Find them Soulmates: The Main Character(s) Count
From Percy Jackson the demigod, to Eragon the dragon-rider, to Alex Rider the spy, it is important that the main character appeals to boys. While girls relate to main characters, boys “become” them. Their devotion often translates into action. Boys organize Quidditch matches in their schools, have dragon-racing tournaments, and slay monsters behind every step.
These kinds of characters pull boys into books, and take them on journeys that last long beyond the last page. Boys read books, and hunt for more, when they find someone they want to become in the main character. Naturally, boys want to save the world while riding on the back of a dragon.
Keep the Momentum: Find Series Instead of Standalone Books
To keep boys reading, especially if they are reluctant, give them a great series to begin with. Percy Jackson and the Olympians is a good series for a start, because you can give them Heroes of Olympus, the sequel series, to catch that momentum when they put down The Last Olympian. The Mysterious Benedict Society has puzzles and mind-games in it that the boys can engage in while reading the story. The important thing is to keep them so interested that they themselves refuse to stop.
Another technique could be giving them books by authors who have written many books, both series and standalone books. The boys will probably stay within their comfort zones, and stick to a single author at first. After exhausting all of one author's books, they should have enough momentum to hunt down other books on their own. For younger readers, Tedd Arnold’s Fly Guy series is a great place to start. And for older readers, Margaret Petersen Haddix’ 39 Clues series has been holding boys’ interest for years.
Make Them Laugh: Humor is Part of the Criteria
To be interesting to boys, stories need to pull strong reactions: excitement, fear, and — most importantly — laughter. Read the Percy Jackson books and you find that part of the appeal is the droll humor of the main character himself. Confronted with monsters on every side trying to kill him, he either makes a snide comment or completely understates the danger.
Boys will not sit through a description of how being threatened changed the main character's life forever and turned him into a better person. They are not interested in that. What they want to see is the main character fighting back, finding a way out of his problem, and winning. And for a boy's book to do that without over-weighting the action and story, it necessarily brings in humor. That is the exact appeal of those stories.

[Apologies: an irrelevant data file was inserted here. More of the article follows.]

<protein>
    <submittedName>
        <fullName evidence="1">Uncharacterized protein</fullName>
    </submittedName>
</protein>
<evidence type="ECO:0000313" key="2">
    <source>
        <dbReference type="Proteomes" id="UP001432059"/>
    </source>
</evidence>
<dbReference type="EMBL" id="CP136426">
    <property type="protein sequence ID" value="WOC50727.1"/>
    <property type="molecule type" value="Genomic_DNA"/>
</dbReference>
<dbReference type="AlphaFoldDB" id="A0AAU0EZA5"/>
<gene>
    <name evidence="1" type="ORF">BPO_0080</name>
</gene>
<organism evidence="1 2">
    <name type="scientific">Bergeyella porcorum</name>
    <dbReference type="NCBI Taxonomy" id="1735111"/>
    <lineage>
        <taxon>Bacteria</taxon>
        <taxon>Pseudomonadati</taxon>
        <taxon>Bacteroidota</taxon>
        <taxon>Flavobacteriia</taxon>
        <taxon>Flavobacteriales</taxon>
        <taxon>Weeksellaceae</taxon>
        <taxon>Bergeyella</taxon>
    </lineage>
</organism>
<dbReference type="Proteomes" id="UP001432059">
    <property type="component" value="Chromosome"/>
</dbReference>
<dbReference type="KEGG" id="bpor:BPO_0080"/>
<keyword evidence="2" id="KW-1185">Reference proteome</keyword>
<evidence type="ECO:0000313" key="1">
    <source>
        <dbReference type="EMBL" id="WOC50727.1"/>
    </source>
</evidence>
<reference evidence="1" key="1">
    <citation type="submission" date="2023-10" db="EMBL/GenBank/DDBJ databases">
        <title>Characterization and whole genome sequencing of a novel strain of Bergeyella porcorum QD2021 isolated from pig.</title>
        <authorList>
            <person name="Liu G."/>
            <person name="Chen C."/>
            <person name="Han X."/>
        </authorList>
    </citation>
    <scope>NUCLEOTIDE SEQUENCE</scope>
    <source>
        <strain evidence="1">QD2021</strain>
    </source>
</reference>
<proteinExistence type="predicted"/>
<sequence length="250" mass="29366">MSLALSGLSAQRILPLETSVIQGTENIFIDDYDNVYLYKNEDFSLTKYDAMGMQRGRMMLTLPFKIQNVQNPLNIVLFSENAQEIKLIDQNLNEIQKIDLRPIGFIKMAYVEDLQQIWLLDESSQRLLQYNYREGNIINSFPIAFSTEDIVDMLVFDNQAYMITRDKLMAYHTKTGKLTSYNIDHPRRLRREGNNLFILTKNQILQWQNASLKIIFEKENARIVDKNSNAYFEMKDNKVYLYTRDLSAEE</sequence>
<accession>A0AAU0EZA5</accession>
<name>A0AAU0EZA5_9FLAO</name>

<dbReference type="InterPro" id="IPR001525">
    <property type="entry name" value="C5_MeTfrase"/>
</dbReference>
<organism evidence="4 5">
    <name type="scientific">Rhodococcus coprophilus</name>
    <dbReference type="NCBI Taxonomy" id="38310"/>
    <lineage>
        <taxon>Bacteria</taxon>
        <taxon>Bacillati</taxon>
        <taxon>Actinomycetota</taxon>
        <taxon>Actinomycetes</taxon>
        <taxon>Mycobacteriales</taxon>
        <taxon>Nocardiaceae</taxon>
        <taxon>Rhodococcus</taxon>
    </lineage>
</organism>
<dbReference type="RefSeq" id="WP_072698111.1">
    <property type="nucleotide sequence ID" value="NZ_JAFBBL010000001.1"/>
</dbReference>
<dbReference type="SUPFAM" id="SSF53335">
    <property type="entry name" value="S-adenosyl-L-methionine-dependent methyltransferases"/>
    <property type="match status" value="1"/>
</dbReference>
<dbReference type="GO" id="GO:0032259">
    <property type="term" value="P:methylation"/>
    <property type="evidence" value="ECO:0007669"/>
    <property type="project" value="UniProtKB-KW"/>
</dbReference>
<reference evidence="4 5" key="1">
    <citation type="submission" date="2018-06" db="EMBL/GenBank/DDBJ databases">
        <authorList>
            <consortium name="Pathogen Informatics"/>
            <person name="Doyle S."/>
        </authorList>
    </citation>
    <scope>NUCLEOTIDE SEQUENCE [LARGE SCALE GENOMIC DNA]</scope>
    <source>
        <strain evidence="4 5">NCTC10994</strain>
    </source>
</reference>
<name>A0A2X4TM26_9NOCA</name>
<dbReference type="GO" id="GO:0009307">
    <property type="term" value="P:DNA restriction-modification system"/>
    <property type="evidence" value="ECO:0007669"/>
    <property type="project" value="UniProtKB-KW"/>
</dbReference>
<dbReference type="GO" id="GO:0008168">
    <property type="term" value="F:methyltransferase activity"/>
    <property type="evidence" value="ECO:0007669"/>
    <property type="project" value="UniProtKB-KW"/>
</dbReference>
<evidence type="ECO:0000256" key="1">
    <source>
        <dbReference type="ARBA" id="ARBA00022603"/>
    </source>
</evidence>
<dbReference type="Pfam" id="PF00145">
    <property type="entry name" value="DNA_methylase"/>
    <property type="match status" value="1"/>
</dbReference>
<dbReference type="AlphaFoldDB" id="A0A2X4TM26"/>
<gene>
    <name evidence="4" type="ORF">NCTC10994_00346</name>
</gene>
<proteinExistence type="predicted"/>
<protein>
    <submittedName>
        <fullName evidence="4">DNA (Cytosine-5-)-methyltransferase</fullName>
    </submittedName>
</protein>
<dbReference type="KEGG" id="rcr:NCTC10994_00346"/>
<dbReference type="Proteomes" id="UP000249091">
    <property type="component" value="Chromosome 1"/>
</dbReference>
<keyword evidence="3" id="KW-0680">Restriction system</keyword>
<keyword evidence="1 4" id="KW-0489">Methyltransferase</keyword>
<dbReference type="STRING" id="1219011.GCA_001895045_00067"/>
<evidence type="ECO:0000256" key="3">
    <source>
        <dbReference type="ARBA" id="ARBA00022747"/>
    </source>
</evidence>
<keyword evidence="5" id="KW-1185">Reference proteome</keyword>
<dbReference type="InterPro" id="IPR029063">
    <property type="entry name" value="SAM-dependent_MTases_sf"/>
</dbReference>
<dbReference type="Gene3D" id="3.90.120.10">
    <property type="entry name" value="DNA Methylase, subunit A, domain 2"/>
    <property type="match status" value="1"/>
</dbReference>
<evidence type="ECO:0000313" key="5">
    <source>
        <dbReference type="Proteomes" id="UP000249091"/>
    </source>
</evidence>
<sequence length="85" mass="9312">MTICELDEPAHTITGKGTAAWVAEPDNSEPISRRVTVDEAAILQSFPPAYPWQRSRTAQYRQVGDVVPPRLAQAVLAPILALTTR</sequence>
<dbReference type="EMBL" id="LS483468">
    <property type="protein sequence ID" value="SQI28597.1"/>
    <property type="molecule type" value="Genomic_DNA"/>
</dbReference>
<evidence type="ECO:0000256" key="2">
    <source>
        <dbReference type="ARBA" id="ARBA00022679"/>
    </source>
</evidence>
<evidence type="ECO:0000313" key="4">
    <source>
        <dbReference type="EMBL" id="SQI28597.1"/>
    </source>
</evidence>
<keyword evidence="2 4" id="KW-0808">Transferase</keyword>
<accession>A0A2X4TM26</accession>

Keep it Straightforward: Plot and Action
Girls will sit through countless descriptions of scenery and clothing. They do not quite notice the insertion of such passages into the story at all. However, for boys, even when watching a video they lose interest during a camera pan over the scenery. Boys' books are composed of tight plots and constant action.
Anthony Horowitz's Stormbreaker series illustrates this perfectly. From the first book to the last, every story is a single mission that needs to be completed. There is no downtime except in the introduction before he learns about his mission, and then in the last few pages after the mission is completed. As a result, boys do not find a reason to put down the books or they even forget they were reading the book in the first place..
How can we continue to engage boys in reading?
There are two main reasons that boys today are drawing away from books. The first is the educational system. Richard Whitmore, author of Why Boys Fail: Saving Our Sons from an Educational System That's Leaving Them Behind, explains that boys develop in a verbal sense later than girls do. This is not a disadvantage, simply a biological fact. The problem is, since the educational system has pushed literacy so far down the learning timeline, boys get left behind.
It reflects painfully in statistics. Only 40% of college graduates in 2013 were male. This is not quite a surprise, because the “gender gap in reading” is constantly growing. It is present at age 9, with 5 percentage points’ difference between reading grades; at age 13, with 8 percentage points’ difference, and age 17, with 11 percentage points’ difference.
The other reason, and one that can make a bigger difference in the approach to getting boys to read, is that boys are not being given books and stories that appeal to them. Certain kinds of stories appeal to boys; boys read non-fiction more than girls do, and how-to books. When boys grow up into men, they read newspapers and about current affairs more than women do. This does not constitute a failing in their reading choices. Rather, all it points out is that if boys are allowed to read what they like, they will definitely read.